Institutional investors have continued to increase allocations to private markets at the expense of public markets, and that’s primarily driven by outperformance in the private market sector, where the combined value of private equity transactions in Europe has tripled over the past decade.


JW: Agnes, do the answers just given apply to the Asia-Pacific market?

Agnes Chen, managing director, APAC, CSC

Agnes Chen: In APAC, private equity has been about size. It’s reached about $296 billion in 2021, which is about 30% of the global AUM over the past decade. The AUM focus on this region grew 2.4 times faster than in North America and three times faster than in Europe. The demand is in internet and technology companies, which have contributed to about 48% of deal value.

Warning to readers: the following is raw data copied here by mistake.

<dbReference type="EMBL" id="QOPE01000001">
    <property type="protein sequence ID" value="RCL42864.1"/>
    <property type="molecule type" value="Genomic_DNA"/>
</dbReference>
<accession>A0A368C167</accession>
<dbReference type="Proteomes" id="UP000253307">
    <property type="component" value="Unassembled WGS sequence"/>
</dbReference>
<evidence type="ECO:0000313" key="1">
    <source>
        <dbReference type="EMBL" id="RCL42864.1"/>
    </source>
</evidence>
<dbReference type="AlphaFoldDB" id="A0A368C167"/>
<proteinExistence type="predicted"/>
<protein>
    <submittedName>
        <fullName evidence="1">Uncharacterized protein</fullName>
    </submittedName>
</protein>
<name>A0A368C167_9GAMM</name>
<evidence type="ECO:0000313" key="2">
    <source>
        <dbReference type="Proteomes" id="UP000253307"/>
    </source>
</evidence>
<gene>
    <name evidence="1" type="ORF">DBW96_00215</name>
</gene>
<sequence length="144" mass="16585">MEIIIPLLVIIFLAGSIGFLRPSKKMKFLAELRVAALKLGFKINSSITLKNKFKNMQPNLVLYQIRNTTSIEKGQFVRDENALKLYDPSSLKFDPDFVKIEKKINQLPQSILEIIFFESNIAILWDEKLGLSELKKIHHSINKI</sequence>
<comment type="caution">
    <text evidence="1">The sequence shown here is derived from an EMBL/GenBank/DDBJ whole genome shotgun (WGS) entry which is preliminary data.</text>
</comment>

A lot of the APAC unicorns grew in the past five years, with more than 50% of global unicorn growth represented in APAC, and there’s still a lot of dry powder committed and unallocated waiting to be invested. 


JW: Anne, are the North American drivers of this change any different, and how do managers view these other regions?

AA: In North America we’re watching what’s going on in Europe and Asia. What’s going on in these markets has a trickle-down effect in North America, and the impact can be significant because the market here is more competitive and the size of allocations to private equity, private capital, private debt, and all things illiquid are so large.